Pretrial Trados received significant attention from legal scholars not only because it affected an economically important method of finance, but also because it implicates key conceptual considerations. The opinion has been a springboard for examining fundamental questions such as who fiduciary duties should protect, (119) the important role that constituency directors play in today's financing market, (120) and the correct "theory" of preferred stock. (121)
The trial court's opinion is an important elaboration of Pretrial Trados but has received little attention in legal scholarship to date. This Part therefore considers the conceptual strengths of the court's new reasoning. These strengths include: providing a theoretically sound framework for analyzing fiduciary behavior, undermining a prominent alternative to the court's chosen rule of common maximization, and providing at least a plausible rationale for common maximization.
The Trados court's portrayal of investor behavior--and the influence of investment alternatives--is well grounded in economic theory. In other words, consideration of opportunity costs may be necessary to the extent courts are committed to analyzing incentive structures of venture capital and other investors.
In economics, it is axiomatic that individuals make decisions on the basis of opportunity costs. (122) Opportunity costs are distinct from the undesirable consequences of a decision and from the types of expenditures and accruals categorized as costs by accountants. (123) Instead, the opportunity cost of a proposed course of action is the highest value alternative forsaken. (124) The concept takes on vital importance in economics because in a world of scarce resources economic actors cannot pursue every course of action with positive expected value in the sense of producing desirable outcomes or attributes in excess of undesirable outcomes or attributes. Instead, economic actors must make decisions by comparing the value of alternatives. (125) Thus, when one considers whether to build a swimming pool, the costs that drive the decision are not cash outlays for concrete or the pain of digging or supervising the work. Though unpleasant in some sense, these factors are not choice influencing in the absence of a comparator such as buying a new car, spending time with family, or saving for retirement. (126)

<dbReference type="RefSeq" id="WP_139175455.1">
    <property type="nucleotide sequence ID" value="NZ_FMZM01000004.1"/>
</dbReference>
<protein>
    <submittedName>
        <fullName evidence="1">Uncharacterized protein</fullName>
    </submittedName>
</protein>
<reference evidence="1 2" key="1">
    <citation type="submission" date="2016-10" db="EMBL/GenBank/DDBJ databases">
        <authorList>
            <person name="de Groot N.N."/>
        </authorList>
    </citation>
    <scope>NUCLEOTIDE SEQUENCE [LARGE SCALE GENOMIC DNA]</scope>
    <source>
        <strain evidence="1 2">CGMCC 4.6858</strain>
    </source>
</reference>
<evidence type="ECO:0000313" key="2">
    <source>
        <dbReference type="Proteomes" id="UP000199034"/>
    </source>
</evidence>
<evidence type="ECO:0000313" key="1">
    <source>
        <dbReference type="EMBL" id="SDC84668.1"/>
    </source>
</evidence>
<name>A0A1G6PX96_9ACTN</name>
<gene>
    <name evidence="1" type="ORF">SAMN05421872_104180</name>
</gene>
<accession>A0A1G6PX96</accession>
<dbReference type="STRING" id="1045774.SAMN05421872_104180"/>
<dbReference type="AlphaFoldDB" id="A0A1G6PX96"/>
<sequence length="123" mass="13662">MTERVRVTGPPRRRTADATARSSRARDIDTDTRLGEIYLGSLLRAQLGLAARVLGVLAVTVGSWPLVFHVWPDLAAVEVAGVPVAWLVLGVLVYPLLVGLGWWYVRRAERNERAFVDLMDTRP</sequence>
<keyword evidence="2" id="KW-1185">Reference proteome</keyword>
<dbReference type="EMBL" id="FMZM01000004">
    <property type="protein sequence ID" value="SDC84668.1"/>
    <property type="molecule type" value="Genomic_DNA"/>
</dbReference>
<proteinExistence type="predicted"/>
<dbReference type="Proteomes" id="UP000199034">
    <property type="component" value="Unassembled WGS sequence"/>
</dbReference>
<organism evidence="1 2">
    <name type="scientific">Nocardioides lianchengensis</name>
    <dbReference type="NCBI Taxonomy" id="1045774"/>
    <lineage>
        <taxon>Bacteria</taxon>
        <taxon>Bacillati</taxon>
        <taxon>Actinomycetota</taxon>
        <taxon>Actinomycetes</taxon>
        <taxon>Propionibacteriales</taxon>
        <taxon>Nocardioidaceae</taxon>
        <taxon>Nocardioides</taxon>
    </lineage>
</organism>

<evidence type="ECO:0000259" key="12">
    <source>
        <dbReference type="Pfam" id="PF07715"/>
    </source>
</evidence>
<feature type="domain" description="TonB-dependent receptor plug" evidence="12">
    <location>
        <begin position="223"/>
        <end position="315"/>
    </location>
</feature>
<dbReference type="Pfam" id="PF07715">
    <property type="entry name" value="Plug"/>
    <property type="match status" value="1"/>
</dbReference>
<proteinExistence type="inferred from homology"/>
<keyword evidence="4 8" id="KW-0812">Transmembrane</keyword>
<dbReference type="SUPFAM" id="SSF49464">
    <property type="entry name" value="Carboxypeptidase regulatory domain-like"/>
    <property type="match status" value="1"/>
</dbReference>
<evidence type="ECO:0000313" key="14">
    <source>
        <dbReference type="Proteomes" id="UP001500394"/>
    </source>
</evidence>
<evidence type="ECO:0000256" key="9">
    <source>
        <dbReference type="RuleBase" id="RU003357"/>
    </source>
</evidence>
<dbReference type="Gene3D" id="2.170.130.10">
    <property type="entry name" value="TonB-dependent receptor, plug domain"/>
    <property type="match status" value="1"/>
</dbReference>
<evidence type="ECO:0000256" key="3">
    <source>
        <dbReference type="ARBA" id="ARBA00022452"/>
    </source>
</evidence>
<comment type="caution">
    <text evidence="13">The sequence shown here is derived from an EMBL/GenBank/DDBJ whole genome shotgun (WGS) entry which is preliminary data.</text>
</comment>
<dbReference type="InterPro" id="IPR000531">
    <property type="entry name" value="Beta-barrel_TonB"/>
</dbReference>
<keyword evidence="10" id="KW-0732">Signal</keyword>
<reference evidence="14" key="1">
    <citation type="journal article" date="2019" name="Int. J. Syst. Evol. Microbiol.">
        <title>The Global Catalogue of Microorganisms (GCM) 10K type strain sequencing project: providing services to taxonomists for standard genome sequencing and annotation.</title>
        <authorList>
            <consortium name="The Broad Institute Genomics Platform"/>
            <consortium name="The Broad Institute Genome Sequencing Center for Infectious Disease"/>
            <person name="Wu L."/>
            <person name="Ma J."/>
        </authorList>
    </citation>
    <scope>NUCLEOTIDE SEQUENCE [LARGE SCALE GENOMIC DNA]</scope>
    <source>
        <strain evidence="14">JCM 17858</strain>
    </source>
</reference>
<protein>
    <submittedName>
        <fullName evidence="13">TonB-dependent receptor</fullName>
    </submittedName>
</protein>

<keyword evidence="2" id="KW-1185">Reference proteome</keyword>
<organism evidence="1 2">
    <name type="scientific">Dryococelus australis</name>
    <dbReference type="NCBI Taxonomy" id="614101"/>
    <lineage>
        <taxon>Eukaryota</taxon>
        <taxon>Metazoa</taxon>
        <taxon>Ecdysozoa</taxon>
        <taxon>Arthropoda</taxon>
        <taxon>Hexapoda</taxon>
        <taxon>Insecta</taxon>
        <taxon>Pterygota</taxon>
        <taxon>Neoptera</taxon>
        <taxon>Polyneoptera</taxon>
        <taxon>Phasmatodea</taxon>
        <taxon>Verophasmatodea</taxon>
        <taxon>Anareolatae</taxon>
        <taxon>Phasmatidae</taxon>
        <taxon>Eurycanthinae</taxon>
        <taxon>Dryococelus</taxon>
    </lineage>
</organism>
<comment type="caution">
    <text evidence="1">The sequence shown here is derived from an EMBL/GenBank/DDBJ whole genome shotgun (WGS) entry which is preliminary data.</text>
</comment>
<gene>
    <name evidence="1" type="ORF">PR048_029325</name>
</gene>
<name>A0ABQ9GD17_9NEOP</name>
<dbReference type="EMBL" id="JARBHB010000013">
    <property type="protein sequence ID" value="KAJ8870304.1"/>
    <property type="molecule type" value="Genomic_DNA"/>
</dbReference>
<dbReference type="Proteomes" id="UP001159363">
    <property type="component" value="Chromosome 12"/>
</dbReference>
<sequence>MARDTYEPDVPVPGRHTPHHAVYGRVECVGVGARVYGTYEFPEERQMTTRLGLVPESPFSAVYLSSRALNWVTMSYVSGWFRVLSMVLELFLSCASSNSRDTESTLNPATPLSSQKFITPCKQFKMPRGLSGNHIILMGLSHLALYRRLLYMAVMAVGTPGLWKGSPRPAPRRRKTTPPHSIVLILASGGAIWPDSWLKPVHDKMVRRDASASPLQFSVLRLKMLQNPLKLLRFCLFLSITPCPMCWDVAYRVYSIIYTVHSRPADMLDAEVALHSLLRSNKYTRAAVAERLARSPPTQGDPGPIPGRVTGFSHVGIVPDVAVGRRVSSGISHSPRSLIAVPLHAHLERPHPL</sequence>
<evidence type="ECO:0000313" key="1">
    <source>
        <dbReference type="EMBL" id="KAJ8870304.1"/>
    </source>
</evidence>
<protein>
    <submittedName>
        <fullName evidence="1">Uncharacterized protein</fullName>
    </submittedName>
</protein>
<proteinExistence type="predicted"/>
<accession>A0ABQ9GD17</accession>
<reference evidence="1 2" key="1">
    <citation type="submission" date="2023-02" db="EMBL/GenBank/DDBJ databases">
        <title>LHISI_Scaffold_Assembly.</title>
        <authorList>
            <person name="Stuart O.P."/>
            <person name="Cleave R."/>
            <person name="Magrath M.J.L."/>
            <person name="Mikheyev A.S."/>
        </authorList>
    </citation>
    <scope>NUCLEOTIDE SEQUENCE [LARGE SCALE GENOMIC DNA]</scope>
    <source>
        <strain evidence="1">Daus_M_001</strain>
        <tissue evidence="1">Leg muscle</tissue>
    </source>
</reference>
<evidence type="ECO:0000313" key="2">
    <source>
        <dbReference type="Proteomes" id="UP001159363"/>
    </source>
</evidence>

Some observers have nibbled away at the edges of this insight by questioning how effectively people make such comparisons. (127) One entertaining survey suggests that even economists struggle with the concept. (128)
But in venture capital and similar contexts, where active investors must allocate effort among competing projects, (129) it seems likely that whether a particular course of action is worth it does depend on the investors' alternatives. The same might not be true of all portfolio investors--more passive investors may be able to inexpensively add new securities to a broadly diversified portfolio without foreclosing alternatives. (130) But without adding additional personnel, which may be costly, (131) a venture capital fund only has so much human capital to invest. (132)
What this means for fiduciary duty analysis is that a court may have difficulty analyzing incentives without expanding the inquiry beyond transaction terms and payouts between the parties. The factors that influence the decision to sell or continue with an investment may be exogenous to the direct business relationship between the fiduciary and the beneficiary. In the Trados example, these exogenous factors at least include the fund's expectations for its other portfolio companies. But even the portfolio may be too narrow a view. For instance, if Fund C in the example above has a relatively weak portfolio, then Company C may be among its better performers. (133) In that case, it is tempting to assume Fund C is motivated to shut down its other companies to focus attention on Company C. But Fund C will want to do so only if continuing with Company C exceeds the opportunity cost of starting a new fund (if Fund C's poor performance hasn't foreclosed that possibility), changing careers, or spending time with family or a new hobby.
The reference to nonpecuniary uses of time (spending time with family or friends) is worth expanding on because it underscores the limits of opportunity cost analysis. In their purest and most provocative form, opportunity costs are fundamentally subjective and accordingly difficult to observe. Nobel Laureate James M. Buchanan, who devoted an entire book to the concept of opportunity costs, concluded "[c]ost cannot be measured by someone other than the decision-maker because there is no way that subjective experience can be directly observed." (134) Like economists, therefore, courts may never have full visibility regarding a fiduciary's incentives and choices. (135) But courts, like economists, may find suitable enough indicia of opportunity costs and make defensible enough predictions about an economic actor's choices. (136)